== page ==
(7)Andy Roddick (USA) d. (q)Xavier Malisse (BEL) 3-6 6-2 7-6(1) 6-2
Fabrice Santoro (FRA) d. (32)Philipp Kohlschreiber (GER) 5-7 7-5 3-6 7-5 6-3
(21)Tommy Robredo (ESP) d. Viktor Troicki (SRB) 6-1 6-3 6-0
Yen-Hsun Lu (TPE) d. (10)David Nalbandian (ARG) 6-4 5-7 4-6 6-4 6-2
Marcos Baghdatis (CYP) d. (16)Robin Soderling (SWE) 3-6 7-5 6-3 6-3
(23)Mardy Fish (USA) d. Simone Bolelli (ITA) 6-4 6-1 7-5
(LL)Amer Delic (USA) d. (28)Paul-Henri Mathieu (FRA) 1-6 3-6 6-3 7-6(3) 9-7
(3)Novak Djokovic (SRB) d. Jeremy Chardy (FRA) 7-5 6-1 6-3
(8)Juan Martin del Potro (ARG) d. (q)Florian Mayer (GER) 6-1 7-5 6-2
Gilles Muller (LUX) d. (WC)Bernard Tomic (AUS) 3-6 6-1 6-4 6-2
(19)Marin Cilic (CRO) d. Janko Tipsarevic (SRB) 6-2 6-3 4-6 6-3
(11)David Ferrer (ESP) d. (q)Dominik Hrbaty (SVK) 6-2 6-2 6-1
(15)Stanislas Wawrinka (SUI) d. (WC)Brydan Klein (AUS) 6-3 6-4 6-4
(20)Tomas Berdych (CZE) d. Brian Dabul (ARG) 6-1 6-1 6-3
(26)Marat Safin (RUS) d. Guillermo Garcia-Lopez (ESP) 7-5 6-2 6-2
(2)Roger Federer (SUI) d. (q)Evgueni Korolev (RUS) 6-2 6-3 6-1

Australian Open Round One Results

First round

Day 1

16 year-old Bernard Tomic (No. 768) made the biggest surprise of the first day, eliminating Potito Starace 7-6 1-6 7-6 7-6. Tomic who has been playing just second tournament on the main level (debuted two weeks ago in Adelaide) becomes the youngest player who won a match at the Australian Open (16 years and 103 days), and the second youngest who appearanced in the main draw of this tournament. Tomic’s compatriot Lleyton Hewitt, was 15 years and 337 days old when he lost in the 1997 first round to Sergi Bruguera. Tomic astonished favourable Australian crowd on the Margaret Court Arena holding nerves in tight situations what is characteristic for experienced, much more older players. The Australian prodigy was losing 2:4 in the third set and 1:4 (0-30) in the fourth, saved also two set points at 4:6 in the last tie-break! It’s just fourth case in Australian Open history that a player won a four-setter winning three sets in tie-breaks (previously did it Todd Martin, Max Mirnyi and Marat Safin). “It’s a dream come true to win a first round in my first Grand Slam,” said Tomic. “I’m just thrilled that I could pull off a win today. With the crowd behind me, it was an unbelievable experience”.

In the second round Tomic will face Gilles Muller who survived an epic match with Feliciano Lopez. Muller won 6-3 7-6 4-6 4-6 16-14 after 4 hours 22 minutes. In the final set Muller didn’t face a break point, had break points in three service games of the Spaniard, first match point at 12:11. In the 30th game of the final set, Lopez was broken to love. It’s third longest match in the Australian Open history (Open Era) in terms of games – 72 (the record – 83 games – belongs to Andy Roddick and Younes El Aynaoui since 2003).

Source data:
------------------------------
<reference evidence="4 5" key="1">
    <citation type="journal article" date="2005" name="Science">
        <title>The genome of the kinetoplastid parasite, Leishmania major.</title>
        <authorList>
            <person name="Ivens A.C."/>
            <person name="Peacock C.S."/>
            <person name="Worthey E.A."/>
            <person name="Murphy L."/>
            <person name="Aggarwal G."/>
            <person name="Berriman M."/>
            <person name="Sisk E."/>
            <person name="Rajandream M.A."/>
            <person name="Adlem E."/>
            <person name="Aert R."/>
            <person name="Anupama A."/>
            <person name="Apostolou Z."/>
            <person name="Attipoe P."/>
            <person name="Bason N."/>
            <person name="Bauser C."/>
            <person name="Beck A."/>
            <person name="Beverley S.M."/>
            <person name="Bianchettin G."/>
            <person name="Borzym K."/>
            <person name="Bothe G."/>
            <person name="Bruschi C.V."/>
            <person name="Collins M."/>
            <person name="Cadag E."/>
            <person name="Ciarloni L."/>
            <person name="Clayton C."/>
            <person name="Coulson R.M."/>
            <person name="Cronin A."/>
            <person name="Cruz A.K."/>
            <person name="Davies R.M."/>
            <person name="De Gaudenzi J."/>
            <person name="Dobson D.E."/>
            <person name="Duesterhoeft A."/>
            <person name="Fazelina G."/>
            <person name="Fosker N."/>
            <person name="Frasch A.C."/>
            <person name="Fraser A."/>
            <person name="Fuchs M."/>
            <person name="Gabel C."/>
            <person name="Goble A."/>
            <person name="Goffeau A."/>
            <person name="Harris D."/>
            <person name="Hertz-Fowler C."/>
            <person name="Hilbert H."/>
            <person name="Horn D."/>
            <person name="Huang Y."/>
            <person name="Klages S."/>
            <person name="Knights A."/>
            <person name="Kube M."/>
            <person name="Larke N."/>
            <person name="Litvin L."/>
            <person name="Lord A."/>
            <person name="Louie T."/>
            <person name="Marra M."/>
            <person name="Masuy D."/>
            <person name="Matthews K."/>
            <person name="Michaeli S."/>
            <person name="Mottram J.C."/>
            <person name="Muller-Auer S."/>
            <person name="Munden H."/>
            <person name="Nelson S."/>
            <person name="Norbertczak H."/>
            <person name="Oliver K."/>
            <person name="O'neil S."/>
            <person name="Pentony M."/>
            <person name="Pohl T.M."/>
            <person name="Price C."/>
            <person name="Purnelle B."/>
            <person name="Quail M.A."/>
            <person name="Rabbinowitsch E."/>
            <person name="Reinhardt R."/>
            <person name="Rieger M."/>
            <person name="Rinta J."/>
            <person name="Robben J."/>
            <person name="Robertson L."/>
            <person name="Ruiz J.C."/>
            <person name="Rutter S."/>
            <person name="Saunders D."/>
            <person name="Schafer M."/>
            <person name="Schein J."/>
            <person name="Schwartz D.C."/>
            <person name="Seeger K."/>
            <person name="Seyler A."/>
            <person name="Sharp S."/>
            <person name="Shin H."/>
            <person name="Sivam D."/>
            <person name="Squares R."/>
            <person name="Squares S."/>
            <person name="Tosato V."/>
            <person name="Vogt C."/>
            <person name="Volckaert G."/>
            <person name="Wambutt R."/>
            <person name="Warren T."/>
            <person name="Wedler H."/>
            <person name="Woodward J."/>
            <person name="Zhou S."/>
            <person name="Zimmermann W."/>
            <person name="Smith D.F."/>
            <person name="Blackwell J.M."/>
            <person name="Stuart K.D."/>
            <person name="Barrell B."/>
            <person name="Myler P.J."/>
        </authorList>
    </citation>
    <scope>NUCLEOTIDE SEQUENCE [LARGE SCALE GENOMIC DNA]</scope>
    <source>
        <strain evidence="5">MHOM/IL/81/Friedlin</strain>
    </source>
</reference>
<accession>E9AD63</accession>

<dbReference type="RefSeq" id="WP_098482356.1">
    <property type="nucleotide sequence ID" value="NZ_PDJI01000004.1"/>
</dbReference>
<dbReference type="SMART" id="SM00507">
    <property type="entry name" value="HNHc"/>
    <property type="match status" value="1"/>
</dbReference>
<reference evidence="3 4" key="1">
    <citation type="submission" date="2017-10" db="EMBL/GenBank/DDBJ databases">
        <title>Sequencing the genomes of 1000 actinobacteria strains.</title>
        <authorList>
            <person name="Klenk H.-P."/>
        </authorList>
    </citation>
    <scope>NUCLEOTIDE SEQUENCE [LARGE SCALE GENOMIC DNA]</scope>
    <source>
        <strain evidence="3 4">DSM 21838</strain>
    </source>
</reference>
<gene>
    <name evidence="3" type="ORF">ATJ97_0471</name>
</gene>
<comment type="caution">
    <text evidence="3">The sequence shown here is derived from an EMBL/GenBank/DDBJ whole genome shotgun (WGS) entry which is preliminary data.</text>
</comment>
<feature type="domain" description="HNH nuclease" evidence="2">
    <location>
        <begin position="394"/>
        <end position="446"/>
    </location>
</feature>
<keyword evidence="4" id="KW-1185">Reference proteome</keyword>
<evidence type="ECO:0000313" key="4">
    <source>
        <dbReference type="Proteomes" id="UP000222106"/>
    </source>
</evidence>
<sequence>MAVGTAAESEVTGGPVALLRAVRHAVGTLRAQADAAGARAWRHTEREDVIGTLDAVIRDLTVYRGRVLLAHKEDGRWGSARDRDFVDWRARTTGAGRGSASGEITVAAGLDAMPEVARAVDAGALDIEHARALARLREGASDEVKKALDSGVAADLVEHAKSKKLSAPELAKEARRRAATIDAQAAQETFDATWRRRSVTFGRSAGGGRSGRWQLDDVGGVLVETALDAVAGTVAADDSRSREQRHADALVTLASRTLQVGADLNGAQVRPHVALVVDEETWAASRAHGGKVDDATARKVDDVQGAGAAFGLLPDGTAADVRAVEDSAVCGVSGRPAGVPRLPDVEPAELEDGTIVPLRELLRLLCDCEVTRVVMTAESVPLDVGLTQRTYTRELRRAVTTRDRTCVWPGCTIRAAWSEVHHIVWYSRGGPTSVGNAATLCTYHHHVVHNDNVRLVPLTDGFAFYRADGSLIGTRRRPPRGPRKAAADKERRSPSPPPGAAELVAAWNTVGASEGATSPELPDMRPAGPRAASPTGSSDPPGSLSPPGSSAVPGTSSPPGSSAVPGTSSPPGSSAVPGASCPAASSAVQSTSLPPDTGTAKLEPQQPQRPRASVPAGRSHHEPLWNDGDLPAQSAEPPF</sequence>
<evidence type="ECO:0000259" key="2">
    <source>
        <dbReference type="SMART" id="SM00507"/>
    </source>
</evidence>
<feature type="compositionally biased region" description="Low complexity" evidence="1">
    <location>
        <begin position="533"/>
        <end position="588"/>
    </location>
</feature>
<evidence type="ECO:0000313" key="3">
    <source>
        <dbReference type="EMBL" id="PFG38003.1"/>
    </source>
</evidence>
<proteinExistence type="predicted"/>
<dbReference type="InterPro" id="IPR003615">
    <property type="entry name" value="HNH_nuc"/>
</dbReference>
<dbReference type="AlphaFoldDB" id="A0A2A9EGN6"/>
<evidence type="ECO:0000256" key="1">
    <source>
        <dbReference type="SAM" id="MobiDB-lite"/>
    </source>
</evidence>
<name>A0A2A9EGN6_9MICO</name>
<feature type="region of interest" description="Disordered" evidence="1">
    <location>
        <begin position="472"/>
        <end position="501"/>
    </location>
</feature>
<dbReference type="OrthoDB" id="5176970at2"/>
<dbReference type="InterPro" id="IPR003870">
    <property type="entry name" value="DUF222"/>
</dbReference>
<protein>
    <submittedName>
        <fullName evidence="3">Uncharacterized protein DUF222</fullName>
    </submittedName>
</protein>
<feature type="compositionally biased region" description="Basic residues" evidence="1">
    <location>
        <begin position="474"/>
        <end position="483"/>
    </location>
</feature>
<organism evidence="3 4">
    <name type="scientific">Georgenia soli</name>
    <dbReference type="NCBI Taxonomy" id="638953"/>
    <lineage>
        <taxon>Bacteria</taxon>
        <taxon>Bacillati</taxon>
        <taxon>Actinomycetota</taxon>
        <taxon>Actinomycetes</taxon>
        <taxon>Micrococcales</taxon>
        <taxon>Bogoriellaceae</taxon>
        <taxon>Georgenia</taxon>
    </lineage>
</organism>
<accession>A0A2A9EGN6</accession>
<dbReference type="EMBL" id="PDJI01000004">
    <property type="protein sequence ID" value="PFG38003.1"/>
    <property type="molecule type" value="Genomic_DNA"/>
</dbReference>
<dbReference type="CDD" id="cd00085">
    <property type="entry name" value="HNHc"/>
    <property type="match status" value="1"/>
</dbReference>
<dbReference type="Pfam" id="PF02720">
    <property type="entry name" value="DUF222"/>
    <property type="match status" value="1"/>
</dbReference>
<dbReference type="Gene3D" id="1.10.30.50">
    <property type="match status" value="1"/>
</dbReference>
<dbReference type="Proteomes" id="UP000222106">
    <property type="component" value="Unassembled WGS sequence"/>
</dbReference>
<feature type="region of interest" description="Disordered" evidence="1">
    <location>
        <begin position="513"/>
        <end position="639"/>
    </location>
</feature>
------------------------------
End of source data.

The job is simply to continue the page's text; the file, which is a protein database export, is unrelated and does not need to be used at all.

Also Lopez’ compatriot and Davis Cup teammate, David Ferrer played very long match but with better end. Ferrer needed almost 4 hours to overcome Dennis Gremelmayr 6-1 6-7 6-1 6-7 6-4. Ferrer wasted set point in both losing sets but converted first match point in the fifth set, and improves his great record in five-set matches to 10-2.

In the next round Ferrer will play the two-time Aussie Open quarterfinalist, Dominik Hrbaty who withstood 39 aces from John Isner (19 aces in the first set!). Hrbaty is playing 300th tournament on the main level. The other veteran, Fabrice Santoro knocked out former No. 1 Juan Carlos Ferrero in four sets, having 100% efficiency at break points (8/8).

The two big favorits in the bottom half of the draw, Roger Federer and Novak Djokovic won their matches in straight sets but both were close to drop one set: Federer saved setpoint against Andres Seppi, Djokovic was losing 0:4 and 3:5 in third set against Andrea Stoppini. “I was a break down in two sets. Managed to come back, which is important. As defending champion there is a pressure. But it didn’t affect me today, no. I’m still trying to find the rhythm” said Djokovic.

First match in a Grand Slam evnet for three years has played Taylor Dent. The American came back recently after the 2 1/2 years break, caused by a fractured vertebrae. Dent lost in five sets to “lucky loser” Amer Delic.

Day 2

The main favorite for the title, Andy Murray needed only 45 minutes to advance to the second round. His opponent, Andre Pavel playing first ATP match since February 2008, was forced to withdraw due to a back injury. Pavel announced that he will finish career in Bucharest later this year.

In one of the most anticipated first round clashes, between past Australian Open finalists, Fernando Gonzalez overcame Lleyton Hewitt 5-7 6-2 6-2 3-6 6-3. “I knew it was going to be tough against Lleyton,” said Gonzalez. “He’s a great player, a great competitor. This was the first official match of the year. So I’m happy the way that I did it, and a little bit tired. But it’s fine now.”